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Curtain Calls

By |2006-05-01T09:00:00-04:00May 1st, 2006|Uncategorized|
Year-End Review: 2004
There’s no doubt about it: Theater was alive and well in 2004

It was a year for the record books!
2004 was the year two tuckered-out theater critics reviewed an astounding 96 professional theater productions, up from 72 the year before. From Clinton Township to Lansing they traveled, sampling the offerings at 35 different venues along the way.
Some of the growth reflected increased programming at established theaters. And for the first time since its inception in 2001, Curtain Calls paid a visit to Chicago’s vibrant theater community where two shows of interest to the LGBT community were discussed. But it was the establishment of new theater troupes – especially within the city of Detroit – where much of the growth occurred.
Is Detroit finally on its way to becoming a “cool city”?

New & cool in Detroit

This past March saw the debut of Phases Theatre Company, a troupe with “an African American spin” created by local actress Elana Elyce. It premiered with “The Trees Don’t Bleed in Tuskegee” at Detroit’s Hastings Street Ballroom, followed in the fall by a second show – not reviewed – in its new home at Matrix Theatre in southwest Detroit. A spring 2005 show is under consideration.
Hastings Street Ballroom also played host to “Yard Sale,” an original comedy that premiered in June courtesy of Five Cents Short Productions. Featuring writer Timothy Campos and Andrew Huff, the show garnered strong reviews and even better ticket sales.
The no-longer Second City Theatre in the Hockeytown CafŽ didn’t remain dark for long after the improv troupe departed for Novi. It was renamed the City Theatre and relaunched in October with “The Male Intellect: an oxymoron?” – followed by an extended run of the Purple Rose Theatre Company’s smash hit comedy, “Duck Hunter Shoots Angel.”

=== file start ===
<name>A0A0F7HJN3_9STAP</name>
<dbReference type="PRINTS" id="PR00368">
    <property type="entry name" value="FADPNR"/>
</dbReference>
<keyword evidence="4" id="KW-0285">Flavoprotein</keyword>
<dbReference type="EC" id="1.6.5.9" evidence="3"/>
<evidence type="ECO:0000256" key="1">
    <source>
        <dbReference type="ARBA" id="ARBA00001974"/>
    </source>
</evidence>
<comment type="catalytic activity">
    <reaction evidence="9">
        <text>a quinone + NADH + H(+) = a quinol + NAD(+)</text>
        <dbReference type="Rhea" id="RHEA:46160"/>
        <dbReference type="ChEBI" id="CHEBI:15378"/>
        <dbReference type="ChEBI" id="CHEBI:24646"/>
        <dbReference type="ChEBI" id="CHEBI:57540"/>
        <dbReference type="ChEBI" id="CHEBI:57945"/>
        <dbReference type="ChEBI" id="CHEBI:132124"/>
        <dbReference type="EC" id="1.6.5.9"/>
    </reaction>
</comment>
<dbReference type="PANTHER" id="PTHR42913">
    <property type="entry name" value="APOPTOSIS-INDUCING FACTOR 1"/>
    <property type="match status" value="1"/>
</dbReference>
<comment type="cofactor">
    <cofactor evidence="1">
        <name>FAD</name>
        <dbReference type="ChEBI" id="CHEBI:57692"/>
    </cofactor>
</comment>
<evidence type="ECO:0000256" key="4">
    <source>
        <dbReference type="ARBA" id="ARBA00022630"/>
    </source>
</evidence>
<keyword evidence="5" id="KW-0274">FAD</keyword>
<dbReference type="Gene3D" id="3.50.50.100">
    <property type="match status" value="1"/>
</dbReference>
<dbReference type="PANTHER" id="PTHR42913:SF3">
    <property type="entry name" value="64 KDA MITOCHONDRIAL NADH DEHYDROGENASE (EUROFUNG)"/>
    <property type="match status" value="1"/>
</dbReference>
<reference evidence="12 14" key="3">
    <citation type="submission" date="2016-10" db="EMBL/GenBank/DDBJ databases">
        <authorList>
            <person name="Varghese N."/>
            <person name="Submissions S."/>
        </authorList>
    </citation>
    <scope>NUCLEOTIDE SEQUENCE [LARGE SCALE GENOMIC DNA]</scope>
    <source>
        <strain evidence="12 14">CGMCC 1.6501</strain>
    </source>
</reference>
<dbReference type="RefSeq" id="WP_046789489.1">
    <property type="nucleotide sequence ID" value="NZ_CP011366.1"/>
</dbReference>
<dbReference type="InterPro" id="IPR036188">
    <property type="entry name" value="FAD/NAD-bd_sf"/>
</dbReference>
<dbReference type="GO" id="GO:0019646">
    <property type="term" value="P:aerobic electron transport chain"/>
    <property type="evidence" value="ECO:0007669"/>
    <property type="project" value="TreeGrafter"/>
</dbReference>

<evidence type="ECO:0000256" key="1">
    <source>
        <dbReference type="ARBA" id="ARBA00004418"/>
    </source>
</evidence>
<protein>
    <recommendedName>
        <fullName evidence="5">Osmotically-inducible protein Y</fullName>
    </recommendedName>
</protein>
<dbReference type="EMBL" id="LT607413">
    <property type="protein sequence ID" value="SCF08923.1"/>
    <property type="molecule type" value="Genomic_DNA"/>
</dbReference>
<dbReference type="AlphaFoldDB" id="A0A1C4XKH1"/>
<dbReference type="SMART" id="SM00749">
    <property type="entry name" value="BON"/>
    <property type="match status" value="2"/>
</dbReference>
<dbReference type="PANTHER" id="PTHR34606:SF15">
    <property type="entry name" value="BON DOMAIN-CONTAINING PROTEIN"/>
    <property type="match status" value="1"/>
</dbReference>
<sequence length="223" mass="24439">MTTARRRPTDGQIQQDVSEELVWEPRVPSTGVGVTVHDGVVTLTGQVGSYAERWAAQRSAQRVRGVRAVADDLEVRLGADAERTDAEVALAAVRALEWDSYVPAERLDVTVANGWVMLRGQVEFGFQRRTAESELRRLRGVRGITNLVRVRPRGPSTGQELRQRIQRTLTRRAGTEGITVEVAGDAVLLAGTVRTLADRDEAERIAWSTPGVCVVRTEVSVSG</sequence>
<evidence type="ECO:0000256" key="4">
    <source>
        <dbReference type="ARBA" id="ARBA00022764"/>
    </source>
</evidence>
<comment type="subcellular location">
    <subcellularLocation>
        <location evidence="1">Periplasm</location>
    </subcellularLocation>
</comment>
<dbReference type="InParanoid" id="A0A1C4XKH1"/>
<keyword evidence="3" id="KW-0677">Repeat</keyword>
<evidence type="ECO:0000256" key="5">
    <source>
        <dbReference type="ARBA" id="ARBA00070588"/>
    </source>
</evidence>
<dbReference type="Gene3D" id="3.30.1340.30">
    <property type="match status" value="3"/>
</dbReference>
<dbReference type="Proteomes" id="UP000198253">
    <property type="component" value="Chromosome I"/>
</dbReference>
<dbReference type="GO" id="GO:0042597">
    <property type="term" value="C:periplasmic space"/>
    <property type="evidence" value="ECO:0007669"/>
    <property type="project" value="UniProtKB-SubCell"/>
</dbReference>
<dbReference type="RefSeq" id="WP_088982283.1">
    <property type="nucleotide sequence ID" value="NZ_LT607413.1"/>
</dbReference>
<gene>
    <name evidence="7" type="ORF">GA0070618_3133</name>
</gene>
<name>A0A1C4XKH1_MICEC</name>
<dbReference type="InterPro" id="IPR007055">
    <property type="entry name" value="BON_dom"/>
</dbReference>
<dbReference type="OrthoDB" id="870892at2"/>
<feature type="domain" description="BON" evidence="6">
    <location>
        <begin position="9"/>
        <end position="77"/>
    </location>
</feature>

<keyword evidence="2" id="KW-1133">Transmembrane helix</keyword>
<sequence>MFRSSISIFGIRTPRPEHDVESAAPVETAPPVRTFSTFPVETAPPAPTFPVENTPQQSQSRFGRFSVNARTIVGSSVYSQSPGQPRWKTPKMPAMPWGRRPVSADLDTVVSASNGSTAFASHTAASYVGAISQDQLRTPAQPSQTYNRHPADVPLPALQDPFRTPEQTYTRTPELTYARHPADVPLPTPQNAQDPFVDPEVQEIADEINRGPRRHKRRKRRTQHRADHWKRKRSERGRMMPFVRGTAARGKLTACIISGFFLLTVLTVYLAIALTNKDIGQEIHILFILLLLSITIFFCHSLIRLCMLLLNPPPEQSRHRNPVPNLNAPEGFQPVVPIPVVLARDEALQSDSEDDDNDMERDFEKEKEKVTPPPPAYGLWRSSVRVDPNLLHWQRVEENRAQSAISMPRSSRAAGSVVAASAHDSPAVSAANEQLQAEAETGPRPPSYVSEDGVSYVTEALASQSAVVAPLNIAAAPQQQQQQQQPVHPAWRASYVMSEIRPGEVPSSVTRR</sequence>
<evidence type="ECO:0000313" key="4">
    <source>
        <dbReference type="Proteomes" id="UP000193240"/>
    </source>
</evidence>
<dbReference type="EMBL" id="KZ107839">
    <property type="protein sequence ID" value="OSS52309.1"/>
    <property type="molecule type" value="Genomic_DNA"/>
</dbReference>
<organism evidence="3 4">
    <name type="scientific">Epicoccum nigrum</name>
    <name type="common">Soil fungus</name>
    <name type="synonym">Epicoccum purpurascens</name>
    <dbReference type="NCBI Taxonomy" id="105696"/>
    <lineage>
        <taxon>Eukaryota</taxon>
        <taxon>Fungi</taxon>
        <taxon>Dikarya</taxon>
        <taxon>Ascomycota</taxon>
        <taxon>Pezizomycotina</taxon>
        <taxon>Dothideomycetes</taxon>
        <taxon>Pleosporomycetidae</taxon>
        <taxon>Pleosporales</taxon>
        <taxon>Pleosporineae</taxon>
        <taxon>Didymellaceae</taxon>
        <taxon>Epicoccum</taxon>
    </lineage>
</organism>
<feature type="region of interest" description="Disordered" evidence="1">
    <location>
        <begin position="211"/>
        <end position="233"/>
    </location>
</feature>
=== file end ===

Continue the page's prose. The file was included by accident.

2004 was also the year that brought flashbacks to theatergoers still able to recall the 1960s, as “political protest theater” once again became popular. Inspired by the politics of the season, co-producers Chris Hazlett and Darren Locke created a spanking new production company, NoSuch Group, to stage Jane Martin’s satire “Laura’s Bush” at 1515 Broadway. (The wildly absurd comedy was also staged as the opening production of The Mosh Pit at Ann Arbor’s Performance Network Theatre, making it one of two opportunities this fall to see two versions of the same show at the same time by two different theater companies!)
The Max – also known as the Max M. Fisher Music Center – presented its first-ever theatrical production in October with “Late Night Catechism II.” The one-nun show baptized the 450-seat Music Box, a multi-use space that, in December, continued its Catholic-themed mini-series with “Sister’s Christmas Catechism.”
Oliver Pookrum’s African Renaissance Theater returned in the fall with the drama “Topdog/Underdog,” the opening production of its first full season of shows, now staged at the Redd Apple Gallery.
Not so cool was the announcement this past spring that ZeitGeist Theater was calling it quits after the closing of “The Chairs” starring Roy K. Dennison and Leah Smith. It didn’t take long for John Jakary and the ZeitGeist gang to get restless, however, and the result was a very ZeitGeist-like production of “Entertainment Zero Machine” at – you guessed it – Hastings Street Ballroom.

Other “cool” stuff